Professors often complain that high school graduates have reading skills that are too slow to succeed in college. College courses might each require from 60 to 180 pages of reading per week, and unfamiliar vocabulary or concepts can slow reading speeds dramatically. Professors give assignments like these because they have a lot of material to cover their subject matter. They know students will get more out of class lectures and discussions if they have read the material on the syllabus. Students procrastinate soon discover that they cannot follow what the professors and other students are talking about or they are on their way to a low, even failing grade.
Advantage Learning Center will teach you how to
- grasp the main topics
- read for details
- take notes and
- remember what you have read.
Reading Speed and Comprehension
One option I recommend for those who read slowly is speed reading software. When I first started tutoring SAT, I saw immediately that perhaps 25% of the students had problems reading all passages and/or answering all the questions. After the SAT was redesigned in 2016, slower readers had even more problems. The new SAT Reading section contains 5 passages, and some of the passages are from writers such as Dickens and John Adams. Students have 65 minutes to read the passages and answer 52 questions, and some slower readers wouldn’t get to all five passages or would guess at some answers. Slow reading is not only a problem in the SAT, it’s a symptom that the student will have problems with reading in college.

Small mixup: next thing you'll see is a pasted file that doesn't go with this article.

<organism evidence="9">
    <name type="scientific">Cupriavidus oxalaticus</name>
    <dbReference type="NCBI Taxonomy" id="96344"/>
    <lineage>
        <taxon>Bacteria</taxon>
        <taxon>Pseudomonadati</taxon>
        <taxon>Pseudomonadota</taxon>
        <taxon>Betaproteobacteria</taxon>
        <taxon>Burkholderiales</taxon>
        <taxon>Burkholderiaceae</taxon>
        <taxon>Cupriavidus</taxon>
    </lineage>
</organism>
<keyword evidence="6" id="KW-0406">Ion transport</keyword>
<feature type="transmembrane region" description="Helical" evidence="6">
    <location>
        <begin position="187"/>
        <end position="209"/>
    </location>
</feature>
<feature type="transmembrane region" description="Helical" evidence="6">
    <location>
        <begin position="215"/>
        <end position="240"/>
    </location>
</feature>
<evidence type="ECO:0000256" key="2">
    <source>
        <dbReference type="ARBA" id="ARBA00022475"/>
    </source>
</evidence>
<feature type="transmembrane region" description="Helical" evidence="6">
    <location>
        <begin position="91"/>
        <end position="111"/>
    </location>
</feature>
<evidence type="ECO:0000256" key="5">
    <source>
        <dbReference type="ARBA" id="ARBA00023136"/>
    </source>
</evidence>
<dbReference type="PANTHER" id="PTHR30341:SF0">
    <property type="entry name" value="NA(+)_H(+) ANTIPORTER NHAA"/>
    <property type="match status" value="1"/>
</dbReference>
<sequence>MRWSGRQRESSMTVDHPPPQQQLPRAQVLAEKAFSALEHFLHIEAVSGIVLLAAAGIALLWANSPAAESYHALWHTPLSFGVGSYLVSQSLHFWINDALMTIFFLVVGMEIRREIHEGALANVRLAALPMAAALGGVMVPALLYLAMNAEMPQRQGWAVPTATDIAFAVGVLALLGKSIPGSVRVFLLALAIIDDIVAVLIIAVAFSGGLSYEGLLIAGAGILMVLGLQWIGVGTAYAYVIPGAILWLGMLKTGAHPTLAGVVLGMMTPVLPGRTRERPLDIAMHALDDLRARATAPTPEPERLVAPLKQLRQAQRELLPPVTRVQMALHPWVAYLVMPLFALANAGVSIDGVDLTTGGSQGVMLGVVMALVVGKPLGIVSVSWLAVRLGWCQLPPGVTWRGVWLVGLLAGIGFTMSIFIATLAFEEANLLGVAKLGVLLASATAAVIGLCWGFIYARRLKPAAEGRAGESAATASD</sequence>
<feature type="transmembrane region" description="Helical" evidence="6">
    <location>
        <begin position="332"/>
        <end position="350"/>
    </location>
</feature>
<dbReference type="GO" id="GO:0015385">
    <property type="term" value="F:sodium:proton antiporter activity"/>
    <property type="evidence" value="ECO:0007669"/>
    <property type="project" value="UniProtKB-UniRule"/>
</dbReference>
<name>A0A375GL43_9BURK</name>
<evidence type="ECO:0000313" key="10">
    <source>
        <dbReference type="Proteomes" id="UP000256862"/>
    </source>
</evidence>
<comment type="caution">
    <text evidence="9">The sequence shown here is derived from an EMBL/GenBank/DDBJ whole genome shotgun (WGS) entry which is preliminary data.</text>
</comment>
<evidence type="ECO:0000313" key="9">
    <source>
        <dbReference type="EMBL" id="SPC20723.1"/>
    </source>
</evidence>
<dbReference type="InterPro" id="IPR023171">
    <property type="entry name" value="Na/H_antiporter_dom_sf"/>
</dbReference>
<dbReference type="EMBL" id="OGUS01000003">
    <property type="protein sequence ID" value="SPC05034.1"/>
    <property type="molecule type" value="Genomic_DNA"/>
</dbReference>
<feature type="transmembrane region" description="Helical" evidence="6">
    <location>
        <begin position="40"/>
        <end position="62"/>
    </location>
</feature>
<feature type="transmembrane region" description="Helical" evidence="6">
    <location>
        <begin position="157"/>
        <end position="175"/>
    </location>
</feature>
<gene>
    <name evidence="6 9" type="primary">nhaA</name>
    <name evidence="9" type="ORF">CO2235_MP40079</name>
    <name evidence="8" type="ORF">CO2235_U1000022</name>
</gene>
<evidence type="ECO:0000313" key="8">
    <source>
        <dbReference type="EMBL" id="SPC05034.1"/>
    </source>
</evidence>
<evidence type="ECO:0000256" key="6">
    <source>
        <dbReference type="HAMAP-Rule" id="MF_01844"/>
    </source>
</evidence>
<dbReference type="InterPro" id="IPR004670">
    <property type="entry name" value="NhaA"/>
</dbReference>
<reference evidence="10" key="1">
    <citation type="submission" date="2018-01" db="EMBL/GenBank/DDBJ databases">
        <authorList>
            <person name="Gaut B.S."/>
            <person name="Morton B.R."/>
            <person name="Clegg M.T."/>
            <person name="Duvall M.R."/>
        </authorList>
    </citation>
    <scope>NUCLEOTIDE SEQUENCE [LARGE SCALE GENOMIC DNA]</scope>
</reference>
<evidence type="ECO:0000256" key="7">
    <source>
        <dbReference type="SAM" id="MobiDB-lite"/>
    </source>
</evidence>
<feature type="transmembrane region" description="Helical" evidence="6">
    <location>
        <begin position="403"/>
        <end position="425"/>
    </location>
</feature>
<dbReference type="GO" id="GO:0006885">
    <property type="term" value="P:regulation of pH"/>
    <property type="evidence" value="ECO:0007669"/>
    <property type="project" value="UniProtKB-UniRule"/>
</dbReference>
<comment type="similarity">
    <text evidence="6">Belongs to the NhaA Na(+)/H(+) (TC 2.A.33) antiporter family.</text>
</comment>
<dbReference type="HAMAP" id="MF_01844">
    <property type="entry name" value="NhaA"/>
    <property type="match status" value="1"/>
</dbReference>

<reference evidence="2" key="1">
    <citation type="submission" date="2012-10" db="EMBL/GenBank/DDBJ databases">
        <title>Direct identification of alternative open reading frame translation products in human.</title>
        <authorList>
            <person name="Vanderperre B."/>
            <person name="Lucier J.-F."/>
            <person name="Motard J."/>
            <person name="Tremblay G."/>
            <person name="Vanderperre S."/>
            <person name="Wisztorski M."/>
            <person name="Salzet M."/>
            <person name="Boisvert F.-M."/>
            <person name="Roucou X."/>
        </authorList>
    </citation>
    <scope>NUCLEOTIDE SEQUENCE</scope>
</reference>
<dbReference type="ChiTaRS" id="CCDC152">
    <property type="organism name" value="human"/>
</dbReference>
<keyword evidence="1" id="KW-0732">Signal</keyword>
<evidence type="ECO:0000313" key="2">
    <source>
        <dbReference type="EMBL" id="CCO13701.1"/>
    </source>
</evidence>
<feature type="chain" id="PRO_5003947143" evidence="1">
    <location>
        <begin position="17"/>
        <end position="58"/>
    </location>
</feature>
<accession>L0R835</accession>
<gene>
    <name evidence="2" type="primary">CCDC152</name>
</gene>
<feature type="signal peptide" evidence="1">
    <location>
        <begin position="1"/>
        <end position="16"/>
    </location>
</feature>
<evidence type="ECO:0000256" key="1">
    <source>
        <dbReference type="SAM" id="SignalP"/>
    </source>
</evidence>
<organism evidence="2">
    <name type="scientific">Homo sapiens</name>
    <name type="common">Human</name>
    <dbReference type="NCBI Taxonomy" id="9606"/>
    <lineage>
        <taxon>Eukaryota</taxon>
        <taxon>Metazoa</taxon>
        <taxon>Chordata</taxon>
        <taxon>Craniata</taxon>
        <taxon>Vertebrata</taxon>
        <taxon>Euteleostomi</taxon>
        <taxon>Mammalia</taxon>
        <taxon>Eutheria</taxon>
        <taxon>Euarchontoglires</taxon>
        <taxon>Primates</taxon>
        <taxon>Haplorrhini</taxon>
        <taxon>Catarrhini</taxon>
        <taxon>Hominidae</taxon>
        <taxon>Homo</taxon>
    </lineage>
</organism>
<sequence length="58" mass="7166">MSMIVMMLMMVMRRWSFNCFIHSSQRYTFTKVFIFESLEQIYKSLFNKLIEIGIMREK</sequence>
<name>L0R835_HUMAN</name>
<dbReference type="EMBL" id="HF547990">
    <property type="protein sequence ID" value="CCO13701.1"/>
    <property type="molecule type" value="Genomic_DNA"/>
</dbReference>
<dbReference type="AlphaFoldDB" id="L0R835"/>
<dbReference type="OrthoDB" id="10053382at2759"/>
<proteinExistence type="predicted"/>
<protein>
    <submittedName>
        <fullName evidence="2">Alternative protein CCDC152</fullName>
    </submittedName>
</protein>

AceReader.com is a good solution for those in grade 3 to adult. (BTW, I am not being paid or compensated for this endorsement) I reviewed many reading software programs and discovered 10 years ago that this award-winning program was the best. Since then, it has been revised several times and is still the best program out there. It improves your speed and comprehension in two ways. It flashes words and phrases on the screen at faster and faster rates, and it also trains your eyes to move more quickly across the screen by reading larger and larger and larger chunks of texts. There are many levels and a wide variety of texts, and you can make a substantial improvement in comprehension and speed with about 15-20 minutes of practice 2 or 3 times a week. I’ve recommended this program to many students, and those who have tried and stuck with it have noticed a dramatic improvement in speed and comprehension.